Some time ago I was sitting on the front porch with a friend of mine and he told me he had a ghost story and then he told me it. Most people have a ghost story and I tend to believe every one I hear. This particular friend, his eyes were watering when he told me his tale and by the end I had the chills and I was standing up and saying things like, “Oh MAN. Wow. What did you DO?”
It took us a while to get unscared again.
We went on to talk about other (less freaky) things, but his story had already colored the night and whenever I stepped down to the lawn to take a pee or went inside to fetch us a drink, I saw I hadn’t really shaken it yet. Naturally I started thinking about how I needed to write a book that was as scary as his story, and somewhere in the blur of the night I was struck with an image of the disparate word counts of his story and the novel I’d eventually write to match it. How long was his story? Two paragraphs? Certainly less than two pages. And so how the hell did he scare me so badly with a story less than two pages long?
This truth, for a man of lecherous letters, is worth thinking on.
What if the scariest stories are the shortest? A sentence, a couple paragraphs, a glance?
It’s no secret that the imagination goes hiking when it’s only given a nugget to play with; you invent the rest– the origin, the end, where all this evil is going. And so what if the formula really is so simple; the shorter the story, the scarier the story. And the longer the story, the harder it is to maintain the Dreadful Mood.
Let’s play with that.
Your buddy tells you he woke up one night and had to use the bathroom bad. He walked the dark hall to the bathroom and on the way he peered into the guest bedroom and saw the doll that his sick mother has come to believe is her actual child sitting up on a chair, facing the door, facing him.
Scary enough, yeah?
Now, the short story version (20, 30 pages?) includes Mom’s psychological demise, gives you a little more about your buddy, how he looks, what he likes, doesn’t like. Maybe the doll even calls him “brother.”
Sounds cool, but have we lost any of that initial Mood?
We might have. And it might be worth it to us, too.
The novel, of course, gives you a lot more, and at the same time struggles to maintain that initial Dreadful Mood. Now you got other characters… some kind of arc… the doll has become Mom’s real child… the narrator doesn’t trust it… tries to replace it with another one… but oh no it turns out that anything Mom believes becomes true. (I like that btw) So now she thinks this NEW doll is her living child, and so it is. She also thinks the refrigerator is alive. And hungry. And so it is.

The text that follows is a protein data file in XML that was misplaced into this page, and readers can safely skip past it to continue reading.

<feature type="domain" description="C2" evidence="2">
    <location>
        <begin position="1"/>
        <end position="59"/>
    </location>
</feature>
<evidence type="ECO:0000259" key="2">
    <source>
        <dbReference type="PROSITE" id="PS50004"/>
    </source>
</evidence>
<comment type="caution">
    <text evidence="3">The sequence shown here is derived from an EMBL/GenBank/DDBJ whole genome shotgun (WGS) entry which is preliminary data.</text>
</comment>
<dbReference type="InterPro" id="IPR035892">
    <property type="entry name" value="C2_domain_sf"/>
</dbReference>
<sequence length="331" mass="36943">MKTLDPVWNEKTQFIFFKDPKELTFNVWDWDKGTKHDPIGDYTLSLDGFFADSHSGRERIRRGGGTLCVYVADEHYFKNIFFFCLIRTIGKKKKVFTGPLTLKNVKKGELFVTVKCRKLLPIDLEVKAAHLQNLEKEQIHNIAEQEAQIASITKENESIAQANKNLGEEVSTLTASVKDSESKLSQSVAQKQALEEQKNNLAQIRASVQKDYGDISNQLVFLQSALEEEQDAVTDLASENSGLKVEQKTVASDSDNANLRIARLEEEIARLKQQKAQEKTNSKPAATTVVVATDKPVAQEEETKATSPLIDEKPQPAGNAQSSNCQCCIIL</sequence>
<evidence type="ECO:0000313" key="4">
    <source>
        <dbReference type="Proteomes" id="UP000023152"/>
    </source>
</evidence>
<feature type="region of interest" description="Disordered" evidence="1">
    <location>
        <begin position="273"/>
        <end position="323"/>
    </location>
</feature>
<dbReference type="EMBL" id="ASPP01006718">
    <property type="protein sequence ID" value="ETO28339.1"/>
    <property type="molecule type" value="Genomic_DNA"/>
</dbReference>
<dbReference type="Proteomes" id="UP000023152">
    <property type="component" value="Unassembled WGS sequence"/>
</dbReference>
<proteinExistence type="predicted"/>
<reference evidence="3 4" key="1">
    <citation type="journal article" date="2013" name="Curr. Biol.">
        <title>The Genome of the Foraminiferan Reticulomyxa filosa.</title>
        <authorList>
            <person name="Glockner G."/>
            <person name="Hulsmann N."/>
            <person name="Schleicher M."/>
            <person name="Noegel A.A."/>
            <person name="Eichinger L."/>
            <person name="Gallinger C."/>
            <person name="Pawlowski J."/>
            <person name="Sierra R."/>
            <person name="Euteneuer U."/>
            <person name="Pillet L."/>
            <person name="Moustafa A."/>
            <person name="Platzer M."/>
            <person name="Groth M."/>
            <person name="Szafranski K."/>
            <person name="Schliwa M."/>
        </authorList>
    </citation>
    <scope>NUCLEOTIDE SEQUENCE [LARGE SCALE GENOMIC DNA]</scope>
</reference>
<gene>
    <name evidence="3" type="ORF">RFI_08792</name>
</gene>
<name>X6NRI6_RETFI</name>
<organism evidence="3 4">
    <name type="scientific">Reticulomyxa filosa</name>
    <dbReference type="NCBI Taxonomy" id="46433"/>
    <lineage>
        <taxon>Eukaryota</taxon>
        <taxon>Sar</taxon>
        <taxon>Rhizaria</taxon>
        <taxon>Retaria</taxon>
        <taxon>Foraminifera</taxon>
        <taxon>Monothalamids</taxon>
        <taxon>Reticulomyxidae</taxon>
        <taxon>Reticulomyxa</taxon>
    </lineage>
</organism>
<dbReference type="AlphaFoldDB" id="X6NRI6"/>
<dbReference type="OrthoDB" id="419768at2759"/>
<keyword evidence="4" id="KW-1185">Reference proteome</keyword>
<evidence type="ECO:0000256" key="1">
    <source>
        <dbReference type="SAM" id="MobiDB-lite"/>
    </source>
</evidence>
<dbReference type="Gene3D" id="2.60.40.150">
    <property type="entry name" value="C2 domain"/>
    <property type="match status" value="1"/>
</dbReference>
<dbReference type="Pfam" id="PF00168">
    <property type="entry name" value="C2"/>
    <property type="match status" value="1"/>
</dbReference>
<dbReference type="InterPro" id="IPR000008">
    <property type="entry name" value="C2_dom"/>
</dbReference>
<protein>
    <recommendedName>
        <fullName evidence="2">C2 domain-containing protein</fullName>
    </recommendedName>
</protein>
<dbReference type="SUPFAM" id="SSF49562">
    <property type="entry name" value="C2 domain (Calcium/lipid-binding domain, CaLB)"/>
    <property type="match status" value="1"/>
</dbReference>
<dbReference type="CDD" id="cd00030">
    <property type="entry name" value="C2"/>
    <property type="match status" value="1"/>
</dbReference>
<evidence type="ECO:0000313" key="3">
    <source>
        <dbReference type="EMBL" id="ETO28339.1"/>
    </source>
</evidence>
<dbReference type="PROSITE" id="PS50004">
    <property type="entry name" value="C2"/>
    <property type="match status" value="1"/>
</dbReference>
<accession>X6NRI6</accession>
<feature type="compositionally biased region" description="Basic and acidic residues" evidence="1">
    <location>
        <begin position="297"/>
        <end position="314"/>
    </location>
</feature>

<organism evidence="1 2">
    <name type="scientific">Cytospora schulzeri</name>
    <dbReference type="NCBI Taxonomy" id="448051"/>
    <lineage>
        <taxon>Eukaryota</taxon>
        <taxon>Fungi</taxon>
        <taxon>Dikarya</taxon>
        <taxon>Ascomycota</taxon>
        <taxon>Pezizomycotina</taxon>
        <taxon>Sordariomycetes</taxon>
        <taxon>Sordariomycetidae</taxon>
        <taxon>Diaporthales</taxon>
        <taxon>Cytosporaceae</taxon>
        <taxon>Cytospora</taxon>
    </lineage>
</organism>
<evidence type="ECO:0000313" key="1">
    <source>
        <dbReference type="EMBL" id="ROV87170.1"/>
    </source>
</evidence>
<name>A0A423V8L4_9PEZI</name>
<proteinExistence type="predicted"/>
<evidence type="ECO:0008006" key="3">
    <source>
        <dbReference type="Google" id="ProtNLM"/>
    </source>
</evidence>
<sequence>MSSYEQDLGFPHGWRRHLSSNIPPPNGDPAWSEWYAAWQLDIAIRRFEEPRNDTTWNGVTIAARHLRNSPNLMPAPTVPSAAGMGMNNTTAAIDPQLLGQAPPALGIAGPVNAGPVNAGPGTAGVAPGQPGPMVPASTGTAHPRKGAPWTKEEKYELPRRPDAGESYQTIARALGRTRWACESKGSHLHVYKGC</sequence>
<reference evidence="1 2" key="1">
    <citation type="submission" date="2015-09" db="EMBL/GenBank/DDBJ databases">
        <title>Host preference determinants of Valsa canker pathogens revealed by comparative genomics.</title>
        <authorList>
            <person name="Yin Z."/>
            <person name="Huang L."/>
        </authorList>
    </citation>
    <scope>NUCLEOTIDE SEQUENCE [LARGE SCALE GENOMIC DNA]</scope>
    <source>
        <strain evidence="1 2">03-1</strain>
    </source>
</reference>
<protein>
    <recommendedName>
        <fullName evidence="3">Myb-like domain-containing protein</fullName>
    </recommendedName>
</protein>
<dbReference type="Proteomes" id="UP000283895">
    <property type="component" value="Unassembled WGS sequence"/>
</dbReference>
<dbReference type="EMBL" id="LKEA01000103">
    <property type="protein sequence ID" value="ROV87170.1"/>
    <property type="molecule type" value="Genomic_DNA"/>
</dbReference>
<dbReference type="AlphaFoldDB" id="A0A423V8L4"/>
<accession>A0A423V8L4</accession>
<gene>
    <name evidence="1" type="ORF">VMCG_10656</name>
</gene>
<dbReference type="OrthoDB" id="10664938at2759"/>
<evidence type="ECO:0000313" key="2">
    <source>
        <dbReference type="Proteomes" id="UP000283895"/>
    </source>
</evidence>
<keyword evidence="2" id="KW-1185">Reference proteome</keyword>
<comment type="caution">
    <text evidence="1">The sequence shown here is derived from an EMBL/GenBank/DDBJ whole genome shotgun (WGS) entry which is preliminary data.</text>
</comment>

By now we’ve definitely lost the initial Mood. And that’s okay, in the name of the novel, in the name of having a dark book to dip into for days. (NOTE: is the Mood distilled even further if it’s an epic novel? Probably, except that most epic novels have huge casts of characters, which works somewhat like a collection of short stories, until they all meet at the end in some epic battle of pretty vs ugly, smooth vs wrinkled, good vs bad. Which of course is like a short story of its own.)
So lets say this little idea is law. Let’s say you can get yourself a plaque at craft stores like Michael’s and greeting cards at big bookstores that say: SHORTER IS SCARIER
Where then do we go if we want the brevity of the Mood itself but the weight of the novel? The weight in our hands?
Isn’t there anything… between the two?
The toaster (that Mom thinks is alive, and so it is) suddenly pops to life and burnt into a piece of bread are the two words: THE NOVELLA
The answer. An answer anyway. And one most horror fans already know a lot about.
“The novella!” cries the bedposts in Mom’s bedroom. “The novella!” screams the toilet. The walls get more specific:
“The novella is the ideal length for a horror story because it’s just short of the moment in which the novel has to turn tricks. The novella gives you a chance to spread out the initial Dreadful Mood over less than 200 pages, while still happily give birth to girth.”
I’ll take it. I’d already started thinking this way before Mister John F.D. Taff approached me with his (brilliant) concept for I CAN TASTE THE BLOOD. Five authors. Five voices.
Five NOVELLAS, too. Five chances to listen to a friend’s horror story, to get into it for a day or two, to feel the satisfaction of a long story without losing that first quick burst… the idea… the glance… the brief account.
These five novellas, however, paint a single Bigger Mood (like the Constructicons, five construction site vehicles that band together to form Devastator) without losing their individual Dreadful Moods, the kernels by which all chilling stories are told.
Often on a front porch. Drinking. Late night.
A page or two in the dark.